The STRESS process is a chain reaction that begins with a stimulus and ends in the symptoms we commonly refer to as "stress". The method follows the following steps:
S = Stimulus
The STRESS process is initiated with a stimulus or consequence either from the environment around us (person, object, situation) or within us (emotion, emotion or thought). The stimulation is referred to as the thalamus, an area of the frontal, which acts as a switchboard that transmits the data simultaneously to the amygdala (located in the limbic system – the emotional center of the brain) and the neocortex (the brain of thought).
T = Threat
The stimulation comes to the amygdala before it reaches the thought health. Our emotional brain examines to see if the stimulation represents immediate or imminent danger. If yes, step 3 of the process is omitted because our survival may well be dependent on us "working now and thinking later."
R = Labor Photography
Our brain is a real reality. We do not experience the world objectively, only with our subjective understanding of it. Within the brain is the perception limit where all our experience in the world is constructed. We are not passive world experiences; rather, we are the creator of the world we experience.
Moments after reaching the amygdala comes the stimulation of the mind. Our thinking brain is about interpreting what a catalyst means. Was the emotional brain right and we watched a real danger or did it too much or wrongly? Based on our thinking thinking on the arrows, it could confirm the stimulation as a threat or either tone down or disable the brain's health warnings.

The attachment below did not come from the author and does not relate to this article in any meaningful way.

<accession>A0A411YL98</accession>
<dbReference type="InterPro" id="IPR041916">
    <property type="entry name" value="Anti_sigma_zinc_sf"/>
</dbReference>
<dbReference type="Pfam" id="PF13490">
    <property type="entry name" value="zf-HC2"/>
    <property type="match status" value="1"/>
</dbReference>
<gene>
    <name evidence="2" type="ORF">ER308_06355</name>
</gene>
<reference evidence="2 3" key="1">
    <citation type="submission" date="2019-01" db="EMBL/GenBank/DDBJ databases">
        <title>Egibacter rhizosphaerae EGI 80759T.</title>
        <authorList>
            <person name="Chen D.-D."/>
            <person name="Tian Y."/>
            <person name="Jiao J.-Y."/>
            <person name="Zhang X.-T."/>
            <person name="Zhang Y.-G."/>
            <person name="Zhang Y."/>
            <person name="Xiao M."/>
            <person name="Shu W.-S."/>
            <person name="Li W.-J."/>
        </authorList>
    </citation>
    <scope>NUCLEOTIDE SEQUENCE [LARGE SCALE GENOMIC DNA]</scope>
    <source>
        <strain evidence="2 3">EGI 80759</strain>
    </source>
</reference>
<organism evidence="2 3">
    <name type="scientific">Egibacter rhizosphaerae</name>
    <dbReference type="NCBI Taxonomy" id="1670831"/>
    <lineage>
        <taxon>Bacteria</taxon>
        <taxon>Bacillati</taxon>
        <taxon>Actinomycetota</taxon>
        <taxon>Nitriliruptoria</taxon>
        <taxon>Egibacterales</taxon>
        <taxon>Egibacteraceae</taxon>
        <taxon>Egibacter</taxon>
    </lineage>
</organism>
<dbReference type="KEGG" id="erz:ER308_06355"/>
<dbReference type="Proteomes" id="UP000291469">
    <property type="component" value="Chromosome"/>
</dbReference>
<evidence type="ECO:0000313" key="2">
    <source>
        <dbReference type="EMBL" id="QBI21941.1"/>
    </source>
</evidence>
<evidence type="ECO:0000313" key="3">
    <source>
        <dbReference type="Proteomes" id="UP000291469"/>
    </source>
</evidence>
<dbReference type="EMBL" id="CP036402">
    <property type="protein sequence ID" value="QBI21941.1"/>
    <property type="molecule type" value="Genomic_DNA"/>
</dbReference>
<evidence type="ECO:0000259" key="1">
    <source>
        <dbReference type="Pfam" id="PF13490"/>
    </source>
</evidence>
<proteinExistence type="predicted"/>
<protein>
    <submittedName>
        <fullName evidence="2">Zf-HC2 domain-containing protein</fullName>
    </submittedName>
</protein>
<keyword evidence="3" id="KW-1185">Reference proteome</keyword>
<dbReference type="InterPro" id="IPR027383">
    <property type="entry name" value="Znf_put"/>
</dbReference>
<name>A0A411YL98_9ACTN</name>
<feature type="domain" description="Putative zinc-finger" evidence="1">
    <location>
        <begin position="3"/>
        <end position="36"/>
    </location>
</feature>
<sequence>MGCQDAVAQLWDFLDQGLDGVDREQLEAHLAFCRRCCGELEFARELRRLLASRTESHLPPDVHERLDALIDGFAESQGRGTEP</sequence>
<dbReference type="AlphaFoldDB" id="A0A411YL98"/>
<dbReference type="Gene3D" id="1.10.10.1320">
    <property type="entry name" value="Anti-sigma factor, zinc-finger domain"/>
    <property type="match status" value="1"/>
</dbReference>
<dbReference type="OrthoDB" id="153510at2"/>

E = Emotion
The fourth step in the STRESS process is emotional fluid. The two emotions that can be aroused by real or perceived danger are fear and anxiety.
Fear is thought to be the oldest and strongest emotion. It has ensured our survival as a species.
Anxiety is raised to respond to perceived future risk. It causes us to be cautious when approaching potentially dangerous situations or situations with uncertain consequences. We respond to anxiety, nervousness or fear and respond by preparing, organizing, and exercising so that we can relieve the risks of potentially dangerous situations.
S = Stress Response
In response to fear or anxiety, the stress response is automatically activated. During cardiac arrhythmias and neurotransmitters, such as adrenaline and cortisol, are released. These hormones and neurotransmitters prepare our bodies for physical action – to fight (fight) or escape from (flight) the actual or perceived threat. As a result, our heart pounds, our muscles and we are suddenly alerted.
Stress = Stress Symptoms
The last step in the stress process is Stress. Stress & # 39; is the label we commonly use to describe the brain's brain – mind – body changes we experience as a result of the stress response activation. This cocktail follows the following changes:
– cognitive (high thinking)
– emotional (how we feel and our mood)
– physiological (how the body changes)
– behavioral problems we have)  The way we mix in our pantry is unique to us, and so we all experience stress differently. However, our cocktail streams in two broad flavors:
1. Acute stress – the stress we experience in responding to real and current risks. When the risk is over, the stress reaction is turned off and our body returns to its normal balance.
2. Chronic stress – the name given chronic and ongoing activation of stress reactions. Prolonged stress can disturb almost all of our body's processes. Research suggests that chronic stress involves many diseases and diseases that are overwhelmingly our health system and destroy the quality of middle and late life.
Knowledge is Power
I trust you have found this explanation of how our brain health works with the STRESS process useful. I have found that gaining this understanding gives people a greater choice of how to change their experience of stress. For example, someone who has focused on increasing their stress characteristics may choose to take action to prevent or alter the stresses that have affected the stress process.